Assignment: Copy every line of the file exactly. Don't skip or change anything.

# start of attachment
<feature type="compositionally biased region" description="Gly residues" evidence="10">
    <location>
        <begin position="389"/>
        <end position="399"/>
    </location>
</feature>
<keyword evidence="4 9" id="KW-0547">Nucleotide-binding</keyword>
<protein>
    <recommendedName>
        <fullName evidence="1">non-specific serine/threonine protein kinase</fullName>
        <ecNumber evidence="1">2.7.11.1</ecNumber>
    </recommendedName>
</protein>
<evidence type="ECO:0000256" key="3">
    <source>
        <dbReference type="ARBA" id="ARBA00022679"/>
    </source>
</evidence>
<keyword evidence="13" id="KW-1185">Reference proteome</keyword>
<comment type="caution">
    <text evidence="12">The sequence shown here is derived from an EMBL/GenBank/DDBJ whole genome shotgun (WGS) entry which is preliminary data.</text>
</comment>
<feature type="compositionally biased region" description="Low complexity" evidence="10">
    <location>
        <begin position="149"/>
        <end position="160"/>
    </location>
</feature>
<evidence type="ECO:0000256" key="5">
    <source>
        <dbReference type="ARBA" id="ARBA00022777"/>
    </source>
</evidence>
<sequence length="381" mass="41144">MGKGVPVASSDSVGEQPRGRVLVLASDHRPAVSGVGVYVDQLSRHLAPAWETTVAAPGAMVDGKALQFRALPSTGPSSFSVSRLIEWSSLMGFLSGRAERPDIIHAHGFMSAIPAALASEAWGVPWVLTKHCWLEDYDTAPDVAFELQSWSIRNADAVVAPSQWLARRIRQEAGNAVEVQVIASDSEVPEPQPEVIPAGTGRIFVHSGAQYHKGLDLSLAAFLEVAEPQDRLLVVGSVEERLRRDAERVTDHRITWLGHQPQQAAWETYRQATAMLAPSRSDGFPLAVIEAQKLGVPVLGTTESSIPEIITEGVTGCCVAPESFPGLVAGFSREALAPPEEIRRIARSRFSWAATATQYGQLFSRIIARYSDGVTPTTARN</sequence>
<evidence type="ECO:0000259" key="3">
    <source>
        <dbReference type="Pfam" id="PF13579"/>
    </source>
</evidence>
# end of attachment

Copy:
<feature type="compositionally biased region" description="Gly residues" evidence="10">
    <location>
        <begin position="389"/>
        <end position="399"/>
    </location>
</feature>
<keyword evidence="4 9" id="KW-0547">Nucleotide-binding</keyword>
<protein>
    <recommendedName>
        <fullName evidence="1">non-specific serine/threonine protein kinase</fullName>
        <ecNumber evidence="1">2.7.11.1</ecNumber>
    </recommendedName>
</protein>
<evidence type="ECO:0000256" key="3">
    <source>
        <dbReference type="ARBA" id="ARBA00022679"/>
    </source>
</evidence>
<keyword evidence="13" id="KW-1185">Reference proteome</keyword>
<comment type="caution">
    <text evidence="12">The sequence shown here is derived from an EMBL/GenBank/DDBJ whole genome shotgun (WGS) entry which is preliminary data.</text>
</comment>
<feature type="compositionally biased region" description="Low complexity" evidence="10">
    <location>
        <begin position="149"/>
        <end position="160"/>
    </location>
</feature>
<evidence type="ECO:0000256" key="5">
    <source>
        <dbReference type="ARBA" id="ARBA00022777"/>
    </source>
</evidence>
<sequence length="381" mass="41144">MGKGVPVASSDSVGEQPRGRVLVLASDHRPAVSGVGVYVDQLSRHLAPAWETTVAAPGAMVDGKALQFRALPSTGPSSFSVSRLIEWSSLMGFLSGRAERPDIIHAHGFMSAIPAALASEAWGVPWVLTKHCWLEDYDTAPDVAFELQSWSIRNADAVVAPSQWLARRIRQEAGNAVEVQVIASDSEVPEPQPEVIPAGTGRIFVHSGAQYHKGLDLSLAAFLEVAEPQDRLLVVGSVEERLRRDAERVTDHRITWLGHQPQQAAWETYRQATAMLAPSRSDGFPLAVIEAQKLGVPVLGTTESSIPEIITEGVTGCCVAPESFPGLVAGFSREALAPPEEIRRIARSRFSWAATATQYGQLFSRIIARYSDGVTPTTARN</sequence>
<evidence type="ECO:0000259" key="3">
    <source>
        <dbReference type="Pfam" id="PF13579"/>
    </source>
</evidence>